The Story Of The Beatles Butcher Cover – 1966

The Beatles Choose A Bizarre Photograph For A Controversial Album Cover – 1966

And The Alternate Covers You’ve Never Seen

Beatles Yesterday and Today original LP cover

The Beatles decided to use this photograph for their Yesterday and Today album cover.

The four normally squeaky clean Beatles had dressed in smocks resembling butcher’s garb with dismembered dolls and pieces of meat dripping crimson. It was supposed to be a bit of fun. The Beatles “Butcher cover” ended up a big fiasco.

Maybe today this cover would not even raise an eyebrow. But in 1966 this album cover shocked the music industry.

Billboard Magazine June 25, 1966

‘Salesman of the various Capitol records Distributing Corp’s branches are recuperating from a busy weekend spent stripping the latest Beatles album, “The Beatles Yesterday And Today’.
Some 750,000 albums, which were pressed, packaged and shipped to the factory branches, have been recalled for repackaging. Reason for the recall is the cover art, which shows the Beatles in white smocks surrounded by what appears to be dismembered baby dolls and butcher shop cuts of meat.

According to some reliable reports, none of these albums have reached dealer shelves, although some have been received by reviewers and rack jobbers. Capitol has a new cover printed, showing four nearly neatly dressed Beatles inside and draped around a trunk.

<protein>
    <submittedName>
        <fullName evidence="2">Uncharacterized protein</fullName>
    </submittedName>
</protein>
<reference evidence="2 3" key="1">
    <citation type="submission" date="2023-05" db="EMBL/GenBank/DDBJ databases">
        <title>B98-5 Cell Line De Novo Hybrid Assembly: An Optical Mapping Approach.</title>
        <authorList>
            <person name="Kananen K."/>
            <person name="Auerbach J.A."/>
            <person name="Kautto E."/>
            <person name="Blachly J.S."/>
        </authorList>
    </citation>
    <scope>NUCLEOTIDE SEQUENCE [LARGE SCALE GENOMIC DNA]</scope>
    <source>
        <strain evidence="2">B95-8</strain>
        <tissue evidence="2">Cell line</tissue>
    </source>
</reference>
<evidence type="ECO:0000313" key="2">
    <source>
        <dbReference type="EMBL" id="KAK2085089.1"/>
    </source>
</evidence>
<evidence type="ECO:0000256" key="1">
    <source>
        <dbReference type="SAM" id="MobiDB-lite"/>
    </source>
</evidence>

Alan W. Livingstone, president of Capitol Records, explained the cover recall: “The original cover in England was intended as ‘pop art satire’. However, a sampling of public opinion in the United States indicates that the cover design is subject to interpretation. For this reason, and to avoid any possible controversy, or undeserved harm to the Beatles’ image or reputation, Capitol has chosen to withdraw the LP and substitute a more generally acceptable design.

Meanwhile, Capitol is making a painstaking effort to recall the covers to make sure they are destroyed. Reviewers are requested to return the cover to Capitol, and dealers who have received streamers are asked to hold them until a salesman calls.

The butcher cover was and still is one of the most controversial record covers ever produced. So what is the story behind it?

Photographer Robert Whitaker had worked with the Beatles previously so he was no stranger to having them before his lens.

On March 25, 1966 Whitaker took a series of promotional photographs of the Beatles. Instead of the typical boring shoot, Whitaker had the Beatles doing wacky things with props in unconventional poses.

Whitaker posed the band holding sausages. George Harrison had his head placed in a birdcage. George held a hammer over John Lennon’s head while holding several large nails against Lennon’s head.

Whitaker also had the band play with dolls that were broken up into pieces. Then the Beatles were placed in smocks surrounded by pieces of raw meat.

The broken dolls combined with the raw meat was what became known as the butcher cover. They did several permutations of this shot.

The sort of silliness appealed to the Beatles. Later that day, Whitaker also shot the group in somewhat more conventional poses with the Beatles posed around an ocean steamer luggage trunk.